A few weeks ago, we raised the question of whether Colorado's Voter ID efforts were wasting taxpayers' time and money. These are the transparently partisan schemes that, if successful, likely would influence the upcoming elections. (Although Voter ID initiatives are still pending in numerous states, at least someone has decided that it's a misguided crusade.)
Colorado's unrepentant point person on this de-registration drive is Secretary of State Scott Gessler, and it's been easy to wonder if his Voter ID machinations are preventing him from remedying any legitimately troubling ballot box issues.
We may have an answer. On Monday, the Colorado County Clerks Association—the folks who Gessler (in theory) is supposed to work with to ensure that elections run properly—sent a letter to his office listing several concerns they have about Colorado's legitimate voters being able to cast their ballots on November 6. The clerks warn of polling place confusion, in several flavors, should these issues not be addressed immediately. They also suggest that so far, as of four weeks from Election Day, Gessler's office has shown little inclination to resolve them with any kind of competence or efficiency.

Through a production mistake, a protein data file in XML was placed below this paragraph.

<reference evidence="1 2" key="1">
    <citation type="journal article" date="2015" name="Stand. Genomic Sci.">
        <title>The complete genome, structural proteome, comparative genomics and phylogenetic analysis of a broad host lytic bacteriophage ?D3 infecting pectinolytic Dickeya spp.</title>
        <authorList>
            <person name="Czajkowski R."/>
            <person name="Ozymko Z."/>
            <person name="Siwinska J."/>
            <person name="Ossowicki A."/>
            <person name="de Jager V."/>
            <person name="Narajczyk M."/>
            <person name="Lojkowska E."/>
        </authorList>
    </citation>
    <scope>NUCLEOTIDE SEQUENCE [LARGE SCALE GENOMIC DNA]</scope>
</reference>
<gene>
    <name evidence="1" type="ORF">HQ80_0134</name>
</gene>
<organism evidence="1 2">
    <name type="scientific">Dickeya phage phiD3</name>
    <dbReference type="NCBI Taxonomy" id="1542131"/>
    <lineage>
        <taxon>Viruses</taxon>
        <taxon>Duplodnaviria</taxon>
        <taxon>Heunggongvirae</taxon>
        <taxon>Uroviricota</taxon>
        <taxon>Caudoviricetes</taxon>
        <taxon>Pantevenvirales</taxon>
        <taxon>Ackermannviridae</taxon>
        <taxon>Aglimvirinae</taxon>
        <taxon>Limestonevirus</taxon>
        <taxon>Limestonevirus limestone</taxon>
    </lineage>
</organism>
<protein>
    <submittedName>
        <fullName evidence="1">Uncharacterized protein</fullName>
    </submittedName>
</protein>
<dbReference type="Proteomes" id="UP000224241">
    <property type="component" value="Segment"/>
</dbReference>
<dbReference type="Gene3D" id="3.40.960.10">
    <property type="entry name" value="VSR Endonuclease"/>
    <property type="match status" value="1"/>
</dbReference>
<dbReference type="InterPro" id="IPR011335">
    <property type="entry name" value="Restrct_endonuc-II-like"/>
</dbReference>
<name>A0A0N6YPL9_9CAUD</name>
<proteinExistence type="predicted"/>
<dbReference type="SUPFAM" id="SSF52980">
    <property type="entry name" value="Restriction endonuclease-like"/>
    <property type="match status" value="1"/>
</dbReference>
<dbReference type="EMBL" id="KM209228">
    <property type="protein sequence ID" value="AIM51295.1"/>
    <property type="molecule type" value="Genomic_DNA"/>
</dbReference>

Gessler is known among his peers (and readers of 5280) as an earnest and devoutly partisan public servant whose occasionally blunt and lumbering political style makes the proverbial bull-in-the-china-shop seem like a prima ballerina. As Gessler dances around the legitimacy of Voter ID, we can only hope that his office is as interested in solving genuine voting problems as it has been in prosecuting questionable ones. That we even have to wonder is disconcerting.
Follow 5280 articles editor Luc Hatlestad on Twitter at @LucHatlestad.